Somewhat ironically, the fact that plant silicon and phytolith research is adjacent to the mainstream means that it is less constrained than existing interdisciplinary frameworks, and therefore freer to achieve superdiscilinarity and have a leading role in the formation of an Earth-life superdiscipline. A key reason why plant silicon and phytoliths research can take a leading role in forming the new Earth-life superdiscipline is that this phenomenon inherently and intimately links Earth and life. Silicon is the second most abundant element in the Earth's crust, whose uptake by plants affects biotic (Massey and Hartley, 2006; Epstein, 2009; Cooke and Leishman, 2011, 2016; Strömberg, 2011; Guntzer et al., 2012; Schoelynck et al., 2014; Hartley, 2015; Schoelynck and Struyf, 2016; Frew et al., 2016) and abiotic (Street-Perrott and Barker, 2008; Alexandre et al., 2011; Carey and Fulweiler, 2012, 2016; Song et al., 2012, 2017) processes at multiple scales. Understanding some of these processes requires and benefits from understanding the variation of plant silicon uptake and accumulation across taxa (Hodson et al., 2005; Katz, 2014, 2015; Strömberg et al., 2016), habitats, ecosystems and biomes (Carey and Fulweiler, 2012; Katz et al., 2013, 2014; Schoelynck et al., 2014; Song et al., 2017) and geologic time (Prasad et al., 2011; Strömberg, 2011; Katz, 2015; Strömberg et al., 2016). The references cited in this paragraph alone (and throughout this manuscript) demonstrate that many of us already carry out studies that cross and relax disciplinary boundaries, either in a single study or in a person's or group's combined research portfolio. It seems that this attribute of our field puts it in a better and more developed and advanced position to intimately merge Earth and life sciences, possibly even compared to some fields of research that lay deeper within the mainstream and that are more intensively studied, such as photosynthesis and the carbon cycle.
Hence, embedding superdisciplinary thinking in plant silicon and phytolith research can not only advance our field, but increase its impact in the merger of Earth and life sciences into a single superdiscipline. Working toward this goal is a true new frontier for plant silicon and phytolith research, for Earth-life sciences and for science in general.
The author confirms being the sole contributor of this work and approved it for publication.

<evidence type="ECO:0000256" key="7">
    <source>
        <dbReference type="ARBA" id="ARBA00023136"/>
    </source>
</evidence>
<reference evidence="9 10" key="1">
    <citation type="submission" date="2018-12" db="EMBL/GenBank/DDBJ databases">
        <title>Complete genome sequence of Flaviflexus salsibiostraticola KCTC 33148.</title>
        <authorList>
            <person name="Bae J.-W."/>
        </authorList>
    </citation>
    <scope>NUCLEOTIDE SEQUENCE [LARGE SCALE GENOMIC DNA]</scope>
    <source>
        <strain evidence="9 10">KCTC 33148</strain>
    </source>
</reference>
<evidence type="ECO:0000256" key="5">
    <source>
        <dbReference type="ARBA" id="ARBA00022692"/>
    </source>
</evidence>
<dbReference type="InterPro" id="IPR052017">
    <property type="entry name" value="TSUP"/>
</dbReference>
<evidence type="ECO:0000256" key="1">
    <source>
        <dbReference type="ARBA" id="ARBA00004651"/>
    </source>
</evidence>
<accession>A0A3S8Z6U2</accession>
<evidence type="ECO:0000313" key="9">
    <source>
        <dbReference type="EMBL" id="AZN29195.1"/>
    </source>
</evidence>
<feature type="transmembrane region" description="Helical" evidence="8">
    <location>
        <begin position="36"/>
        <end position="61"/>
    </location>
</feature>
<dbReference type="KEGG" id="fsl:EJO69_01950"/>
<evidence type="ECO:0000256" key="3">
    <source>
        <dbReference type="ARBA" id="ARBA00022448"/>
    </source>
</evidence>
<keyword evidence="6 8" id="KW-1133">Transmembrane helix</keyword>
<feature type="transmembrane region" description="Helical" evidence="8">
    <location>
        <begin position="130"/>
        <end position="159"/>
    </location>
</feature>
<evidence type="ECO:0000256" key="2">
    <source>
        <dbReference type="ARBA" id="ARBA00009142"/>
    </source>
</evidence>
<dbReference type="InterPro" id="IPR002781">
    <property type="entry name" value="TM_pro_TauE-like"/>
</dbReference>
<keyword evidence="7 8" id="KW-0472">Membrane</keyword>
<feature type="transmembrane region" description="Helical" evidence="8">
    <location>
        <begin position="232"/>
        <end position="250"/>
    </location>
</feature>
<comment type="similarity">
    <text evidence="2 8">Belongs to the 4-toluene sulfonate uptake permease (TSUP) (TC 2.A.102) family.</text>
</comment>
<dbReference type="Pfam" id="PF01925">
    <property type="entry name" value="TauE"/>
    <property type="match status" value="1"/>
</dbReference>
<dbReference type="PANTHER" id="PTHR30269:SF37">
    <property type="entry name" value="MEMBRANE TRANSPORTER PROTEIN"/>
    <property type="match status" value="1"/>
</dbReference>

The writing of this manuscript was made possible thanks to the Israel Ministry of Science and Technology's support to the Dead Sea and Arava Science Center.
Conflict of Interest Statement
The author declares that the research was conducted in the absence of any commercial or financial relationships that could be construed as a potential conflict of interest.
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Keywords: plants, silicon, phytolith, earth system, superdiscipline
Citation: Katz O (2018) Plant Silicon and Phytolith Research and the Earth-Life Superdiscipline. Front. Plant Sci. 9:1281. doi: 10.3389/fpls.2018.01281
Received: 11 June 2018; Accepted: 15 August 2018;
Published: 05 September 2018.
Edited by:Martin John Hodson, Oxford Brookes University, United Kingdom
Reviewed by:Santosh Kumar, Weizmann Institute of Science, Israel
Sheikh Abdul Shakoor, Guru Nanak Dev University, India
Jean-Thomas Cornelis, Gembloux Agro-Bio Tech-University of Liège, Belgium
Copyright © 2018 Katz. This is an open-access article distributed under the terms of the Creative Commons Attribution License (CC BY). The use, distribution or reproduction in other forums is permitted, provided the original author(s) and the copyright owner(s) are credited and that the original publication in this journal is cited, in accordance with accepted academic practice. No use, distribution or reproduction is permitted which does not comply with these terms.
*Correspondence: Ofir Katz, firstname.lastname@example.org